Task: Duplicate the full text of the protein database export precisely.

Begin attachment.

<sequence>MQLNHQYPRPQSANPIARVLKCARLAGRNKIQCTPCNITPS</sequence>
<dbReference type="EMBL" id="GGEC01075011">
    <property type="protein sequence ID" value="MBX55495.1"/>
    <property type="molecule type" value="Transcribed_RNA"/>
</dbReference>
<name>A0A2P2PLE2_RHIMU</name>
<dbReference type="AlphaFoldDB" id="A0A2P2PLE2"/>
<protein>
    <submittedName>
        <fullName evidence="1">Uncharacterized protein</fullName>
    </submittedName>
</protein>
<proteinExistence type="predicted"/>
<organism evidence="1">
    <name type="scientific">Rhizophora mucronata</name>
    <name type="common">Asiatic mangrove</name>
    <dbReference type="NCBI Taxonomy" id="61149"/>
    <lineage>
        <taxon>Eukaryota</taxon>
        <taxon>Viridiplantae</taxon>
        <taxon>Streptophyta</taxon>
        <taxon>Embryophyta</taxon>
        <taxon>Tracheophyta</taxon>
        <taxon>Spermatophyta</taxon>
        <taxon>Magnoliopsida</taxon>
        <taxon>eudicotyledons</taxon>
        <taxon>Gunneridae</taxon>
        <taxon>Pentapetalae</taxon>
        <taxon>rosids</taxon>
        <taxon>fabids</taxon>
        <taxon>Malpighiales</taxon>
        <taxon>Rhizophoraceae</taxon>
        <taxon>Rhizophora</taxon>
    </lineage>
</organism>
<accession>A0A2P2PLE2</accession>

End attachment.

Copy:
<sequence>MQLNHQYPRPQSANPIARVLKCARLAGRNKIQCTPCNITPS</sequence>
<dbReference type="EMBL" id="GGEC01075011">
    <property type="protein sequence ID" value="MBX55495.1"/>
    <property type="molecule type" value="Transcribed_RNA"/>
</dbReference>
<name>A0A2P2PLE2_RHIMU</name>
<dbReference type="AlphaFoldDB" id="A0A2P2PLE2"/>
<protein>
    <submittedName>
        <fullName evidence="1">Uncharacterized protein</fullName>
    </submittedName>
</protein>
<proteinExistence type="predicted"/>
<organism evidence="1">
    <name type="scientific">Rhizophora mucronata</name>
    <name type="common">Asiatic mangrove</name>
    <dbReference type="NCBI Taxonomy" id="61149"/>
    <lineage>
        <taxon>Eukaryota</taxon>
        <taxon>Viridiplantae</taxon>
        <taxon>Streptophyta</taxon>
        <taxon>Embryophyta</taxon>
        <taxon>Tracheophyta</taxon>
        <taxon>Spermatophyta</taxon>
        <taxon>Magnoliopsida</taxon>
        <taxon>eudicotyledons</taxon>
        <taxon>Gunneridae</taxon>
        <taxon>Pentapetalae</taxon>
        <taxon>rosids</taxon>
        <taxon>fabids</taxon>
        <taxon>Malpighiales</taxon>
        <taxon>Rhizophoraceae</taxon>
        <taxon>Rhizophora</taxon>
    </lineage>
</organism>
<accession>A0A2P2PLE2</accession>